Sunday, September 15, 2019

Fall 2019 September Science Cafe lineup announced -- Welcome to our 11th year

Welcome to everyone as the Rochester Science Cafe begins its 11th year! We are excited to announce our Fall 2019 lineup as we continue on with Rochester's premier free monthly science talk series. 
As always, talks will be the fourth Tuesday of the month at 7pm, upstairs in the Community Room at the Pittsford Plaza Barnes and Noble, 3349 Monroe Ave.  All talks are free, and coffee and cookies are provided.

This Fall, our lineup will be

September 24
“Health around the clock: human circadian rhythm in health and disease”
Dr. Brian J. Altmann, Ph.D.
Assistant Professor, Department of Biomedical Genetics
University of Rochester Medical Center

Circadian rhythms in mammals are 24-hour cycles that govern gene regulation and cellular metabolism. While many cancers have altered or disrupted circadian rhythms, there is little understanding of the implications of this disruption on cancer cell metabolism, tumor cell growth, and prognosis. We have previously shown that the MYC oncogene, commonly overexpressed in many human cancers, disrupts circadian rhythm and metabolic oscillations, which may provide a growth advantage to the cancer cell.

Our research focuses on identifying the intersections between circadian rhythm, cancer cell physiology, and metabolism. We utilize diverse cell line models of cancer and mouse MYC-driven lung cancer to focus on amplified MYC, the extended MYC family of related proteins, and nutrient input and metabolic stress signaling in circadian rhythm control. Better understanding of how tumors and metabolic input modulate the clock and the circadian metabolic cycle could aid in developing novel treatment strategies to time increased efficacy and reduced toxicity.

October 22
“Bacterial seashells: How to build your environment using bacteria” Dr. Anne Meyer, Ph.D.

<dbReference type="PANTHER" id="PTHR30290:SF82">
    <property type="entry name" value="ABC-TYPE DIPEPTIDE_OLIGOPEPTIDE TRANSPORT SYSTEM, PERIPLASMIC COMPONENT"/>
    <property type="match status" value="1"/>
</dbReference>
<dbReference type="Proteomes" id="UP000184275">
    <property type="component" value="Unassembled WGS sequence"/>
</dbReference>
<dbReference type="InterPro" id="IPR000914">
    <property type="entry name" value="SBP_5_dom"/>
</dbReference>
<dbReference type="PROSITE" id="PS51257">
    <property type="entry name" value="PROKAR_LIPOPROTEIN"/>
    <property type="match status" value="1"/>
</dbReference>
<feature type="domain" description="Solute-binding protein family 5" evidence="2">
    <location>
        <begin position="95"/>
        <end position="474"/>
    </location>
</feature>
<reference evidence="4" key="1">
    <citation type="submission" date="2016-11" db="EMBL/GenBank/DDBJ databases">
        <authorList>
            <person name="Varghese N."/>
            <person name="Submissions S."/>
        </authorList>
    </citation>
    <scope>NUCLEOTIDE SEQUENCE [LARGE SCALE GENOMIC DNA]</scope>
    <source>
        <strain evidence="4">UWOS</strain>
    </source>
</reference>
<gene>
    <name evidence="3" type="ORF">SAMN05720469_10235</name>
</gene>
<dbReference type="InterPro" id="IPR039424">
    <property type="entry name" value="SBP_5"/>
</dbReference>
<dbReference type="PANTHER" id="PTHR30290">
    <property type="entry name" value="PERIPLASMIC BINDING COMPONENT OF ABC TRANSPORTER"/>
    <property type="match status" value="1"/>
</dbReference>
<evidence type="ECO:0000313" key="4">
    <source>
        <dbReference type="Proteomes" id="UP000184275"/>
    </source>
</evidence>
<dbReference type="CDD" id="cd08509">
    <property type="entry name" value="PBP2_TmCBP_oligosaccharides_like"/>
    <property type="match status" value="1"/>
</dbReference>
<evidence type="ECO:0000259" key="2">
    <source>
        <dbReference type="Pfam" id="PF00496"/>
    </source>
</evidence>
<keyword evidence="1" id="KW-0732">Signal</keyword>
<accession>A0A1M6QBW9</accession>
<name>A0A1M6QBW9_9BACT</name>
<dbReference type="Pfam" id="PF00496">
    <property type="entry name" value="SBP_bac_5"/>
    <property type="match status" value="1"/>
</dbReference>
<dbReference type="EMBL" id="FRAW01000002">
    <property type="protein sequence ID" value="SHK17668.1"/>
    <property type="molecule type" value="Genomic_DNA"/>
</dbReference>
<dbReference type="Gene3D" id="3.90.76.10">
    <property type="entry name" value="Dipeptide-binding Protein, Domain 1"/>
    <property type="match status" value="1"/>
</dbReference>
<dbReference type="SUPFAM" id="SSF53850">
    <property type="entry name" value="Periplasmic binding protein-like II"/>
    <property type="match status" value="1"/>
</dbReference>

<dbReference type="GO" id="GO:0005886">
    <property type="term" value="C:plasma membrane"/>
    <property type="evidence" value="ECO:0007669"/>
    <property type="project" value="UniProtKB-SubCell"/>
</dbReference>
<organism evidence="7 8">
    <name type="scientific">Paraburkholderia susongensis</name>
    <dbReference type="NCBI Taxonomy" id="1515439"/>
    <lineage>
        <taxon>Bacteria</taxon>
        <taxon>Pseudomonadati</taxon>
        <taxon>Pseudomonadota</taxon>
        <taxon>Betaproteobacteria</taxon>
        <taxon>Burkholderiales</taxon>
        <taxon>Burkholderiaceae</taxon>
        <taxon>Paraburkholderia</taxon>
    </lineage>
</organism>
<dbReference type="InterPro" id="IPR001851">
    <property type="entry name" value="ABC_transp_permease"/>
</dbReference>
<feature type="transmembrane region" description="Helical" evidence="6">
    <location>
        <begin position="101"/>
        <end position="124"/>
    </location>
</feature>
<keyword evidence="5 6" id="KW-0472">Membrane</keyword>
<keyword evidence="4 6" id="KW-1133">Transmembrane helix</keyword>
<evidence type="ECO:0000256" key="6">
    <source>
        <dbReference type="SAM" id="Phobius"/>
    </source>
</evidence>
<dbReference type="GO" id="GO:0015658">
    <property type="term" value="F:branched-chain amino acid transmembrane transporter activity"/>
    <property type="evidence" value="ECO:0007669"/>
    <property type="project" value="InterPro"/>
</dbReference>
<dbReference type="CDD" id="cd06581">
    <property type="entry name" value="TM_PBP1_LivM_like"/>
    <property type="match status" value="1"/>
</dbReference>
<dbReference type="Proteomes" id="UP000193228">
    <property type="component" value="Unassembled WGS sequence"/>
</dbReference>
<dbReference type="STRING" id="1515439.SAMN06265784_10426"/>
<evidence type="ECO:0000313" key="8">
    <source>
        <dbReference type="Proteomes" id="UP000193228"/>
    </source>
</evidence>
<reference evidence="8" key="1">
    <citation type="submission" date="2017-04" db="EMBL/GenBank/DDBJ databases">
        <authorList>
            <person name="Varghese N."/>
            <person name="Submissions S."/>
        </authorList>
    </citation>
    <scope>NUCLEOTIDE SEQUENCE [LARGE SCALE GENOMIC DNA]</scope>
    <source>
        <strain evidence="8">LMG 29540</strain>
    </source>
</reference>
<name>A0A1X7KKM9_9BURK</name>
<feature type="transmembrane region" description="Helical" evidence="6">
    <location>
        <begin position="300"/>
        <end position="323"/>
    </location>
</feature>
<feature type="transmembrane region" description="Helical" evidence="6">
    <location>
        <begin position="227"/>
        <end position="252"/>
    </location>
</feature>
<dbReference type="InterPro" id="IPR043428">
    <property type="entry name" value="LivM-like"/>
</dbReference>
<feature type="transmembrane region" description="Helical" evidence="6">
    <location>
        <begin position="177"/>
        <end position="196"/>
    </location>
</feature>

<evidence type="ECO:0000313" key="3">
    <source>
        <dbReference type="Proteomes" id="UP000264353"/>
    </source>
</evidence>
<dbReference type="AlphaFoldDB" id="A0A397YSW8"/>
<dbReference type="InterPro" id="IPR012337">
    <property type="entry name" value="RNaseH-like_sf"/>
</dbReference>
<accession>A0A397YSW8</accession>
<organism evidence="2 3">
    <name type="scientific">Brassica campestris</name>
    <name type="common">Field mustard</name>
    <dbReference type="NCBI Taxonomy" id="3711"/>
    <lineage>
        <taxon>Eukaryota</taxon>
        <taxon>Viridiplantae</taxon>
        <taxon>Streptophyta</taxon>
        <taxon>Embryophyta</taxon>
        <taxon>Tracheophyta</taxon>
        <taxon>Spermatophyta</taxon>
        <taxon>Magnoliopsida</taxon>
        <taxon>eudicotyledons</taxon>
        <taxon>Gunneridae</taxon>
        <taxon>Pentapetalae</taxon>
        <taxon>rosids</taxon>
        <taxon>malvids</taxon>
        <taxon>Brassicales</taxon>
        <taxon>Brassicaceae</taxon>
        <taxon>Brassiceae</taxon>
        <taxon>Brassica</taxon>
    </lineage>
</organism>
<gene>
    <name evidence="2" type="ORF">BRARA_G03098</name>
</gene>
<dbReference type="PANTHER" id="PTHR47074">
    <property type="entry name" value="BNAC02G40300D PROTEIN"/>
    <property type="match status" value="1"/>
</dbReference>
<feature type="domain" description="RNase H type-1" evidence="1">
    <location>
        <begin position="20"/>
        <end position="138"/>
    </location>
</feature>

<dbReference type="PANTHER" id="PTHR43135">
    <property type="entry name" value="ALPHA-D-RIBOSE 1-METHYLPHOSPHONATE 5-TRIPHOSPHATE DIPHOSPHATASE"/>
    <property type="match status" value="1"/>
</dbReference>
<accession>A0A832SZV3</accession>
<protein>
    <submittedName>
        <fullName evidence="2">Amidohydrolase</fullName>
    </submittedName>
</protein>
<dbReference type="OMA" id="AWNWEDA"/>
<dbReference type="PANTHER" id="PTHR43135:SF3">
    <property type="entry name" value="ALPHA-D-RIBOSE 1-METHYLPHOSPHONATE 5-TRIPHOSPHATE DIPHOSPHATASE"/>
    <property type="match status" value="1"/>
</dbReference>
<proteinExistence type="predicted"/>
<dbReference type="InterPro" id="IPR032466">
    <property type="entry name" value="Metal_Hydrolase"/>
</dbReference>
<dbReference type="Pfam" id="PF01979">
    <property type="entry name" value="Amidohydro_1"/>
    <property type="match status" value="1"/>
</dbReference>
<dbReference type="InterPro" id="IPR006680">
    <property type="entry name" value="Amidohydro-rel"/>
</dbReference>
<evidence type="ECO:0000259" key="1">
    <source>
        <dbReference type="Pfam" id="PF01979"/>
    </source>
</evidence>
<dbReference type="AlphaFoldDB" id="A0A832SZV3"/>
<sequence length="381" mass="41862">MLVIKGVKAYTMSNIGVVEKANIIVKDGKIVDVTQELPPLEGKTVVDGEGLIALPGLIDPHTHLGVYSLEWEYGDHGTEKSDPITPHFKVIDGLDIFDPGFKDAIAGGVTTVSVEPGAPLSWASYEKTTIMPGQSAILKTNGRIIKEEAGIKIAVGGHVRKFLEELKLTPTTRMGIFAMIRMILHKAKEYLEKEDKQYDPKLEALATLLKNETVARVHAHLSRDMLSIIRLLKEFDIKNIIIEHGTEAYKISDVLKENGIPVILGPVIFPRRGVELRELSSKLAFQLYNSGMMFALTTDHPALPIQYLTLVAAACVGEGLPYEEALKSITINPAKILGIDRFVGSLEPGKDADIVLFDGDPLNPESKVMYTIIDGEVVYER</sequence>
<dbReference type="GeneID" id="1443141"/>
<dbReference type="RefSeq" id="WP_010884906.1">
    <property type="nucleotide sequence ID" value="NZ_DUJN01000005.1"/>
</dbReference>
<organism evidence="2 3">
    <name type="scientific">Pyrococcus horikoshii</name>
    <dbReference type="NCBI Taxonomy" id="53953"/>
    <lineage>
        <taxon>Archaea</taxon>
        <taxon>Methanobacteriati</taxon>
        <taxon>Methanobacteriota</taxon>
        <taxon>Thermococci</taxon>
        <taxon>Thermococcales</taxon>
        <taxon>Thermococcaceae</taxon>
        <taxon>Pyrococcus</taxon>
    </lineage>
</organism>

Assistant Professor, Department of Biology
University of Rochester

November 26 
 “Perception as controlled hallucination”
Dr. Edmund Lalor, Ph.D.
Associate Professor, Departments of Biomedical Engineering and Neuroscience
University of Rochester

Saturday, March 23, 2019

March Science Cafe (3/26): Dr. Lea Michel (RIT): "Prevention, Protection, and Diagnosis: One protein’s role in multiple diseases"

Our next Science Cafe talk will be this coming Tuesday, March 26. As always, 7pm at the Pittsford Plaza Barnes and Noble, upstairs in the community room. For this month, our topic is:

Dr. Lea Michel
Associate Professor, School of Chemistry and Materials Science
Chair of Women in Science & Director of Rochester Project SEED

Prevention, Protection, and Diagnosis: One protein’s role in multiple diseases
The Michel research group has focused on the Peptidoglycan associated lipoprotein (Pal) protein from two pathogenic bacteria: nontypeable Haemophilus influenza (NTHi) and Escherichia coli (E. coli). NTHi causes ear infections and other respiratory illnesses, including chronic obstructive pulmonary disease (COPD). The Michel group aims to use the NTHi Pal protein in a vaccine to protect against these diseases. E. coli can be found in the human gut, where they act as a “good bacteria,” helping to maintain gut health. However, E. coli can also cause serious illnesses, including sepsis, which is extreme inflammation caused by a serious infection. In this research realm, the Michel group studies the role of Pal in sepsis and aims to prove that Pal is a useful biomarker for early detection and diagnosis of E. coli sepsis.